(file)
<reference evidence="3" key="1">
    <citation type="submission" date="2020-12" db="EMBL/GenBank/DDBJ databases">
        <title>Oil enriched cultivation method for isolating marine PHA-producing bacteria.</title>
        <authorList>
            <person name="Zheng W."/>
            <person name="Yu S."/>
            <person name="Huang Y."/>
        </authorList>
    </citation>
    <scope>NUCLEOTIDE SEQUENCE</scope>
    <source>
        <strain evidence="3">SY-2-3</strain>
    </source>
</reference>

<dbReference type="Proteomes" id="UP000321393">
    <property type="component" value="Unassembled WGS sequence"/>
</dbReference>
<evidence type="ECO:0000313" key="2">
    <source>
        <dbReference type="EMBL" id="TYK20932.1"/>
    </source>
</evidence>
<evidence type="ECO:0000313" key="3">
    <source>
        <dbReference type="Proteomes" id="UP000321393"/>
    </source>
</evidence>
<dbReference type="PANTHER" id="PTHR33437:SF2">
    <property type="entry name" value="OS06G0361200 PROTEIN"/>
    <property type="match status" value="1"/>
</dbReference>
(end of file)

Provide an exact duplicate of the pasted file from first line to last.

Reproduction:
<reference evidence="3" key="1">
    <citation type="submission" date="2020-12" db="EMBL/GenBank/DDBJ databases">
        <title>Oil enriched cultivation method for isolating marine PHA-producing bacteria.</title>
        <authorList>
            <person name="Zheng W."/>
            <person name="Yu S."/>
            <person name="Huang Y."/>
        </authorList>
    </citation>
    <scope>NUCLEOTIDE SEQUENCE</scope>
    <source>
        <strain evidence="3">SY-2-3</strain>
    </source>
</reference>

<dbReference type="Proteomes" id="UP000321393">
    <property type="component" value="Unassembled WGS sequence"/>
</dbReference>
<evidence type="ECO:0000313" key="2">
    <source>
        <dbReference type="EMBL" id="TYK20932.1"/>
    </source>
</evidence>
<evidence type="ECO:0000313" key="3">
    <source>
        <dbReference type="Proteomes" id="UP000321393"/>
    </source>
</evidence>
<dbReference type="PANTHER" id="PTHR33437:SF2">
    <property type="entry name" value="OS06G0361200 PROTEIN"/>
    <property type="match status" value="1"/>
</dbReference>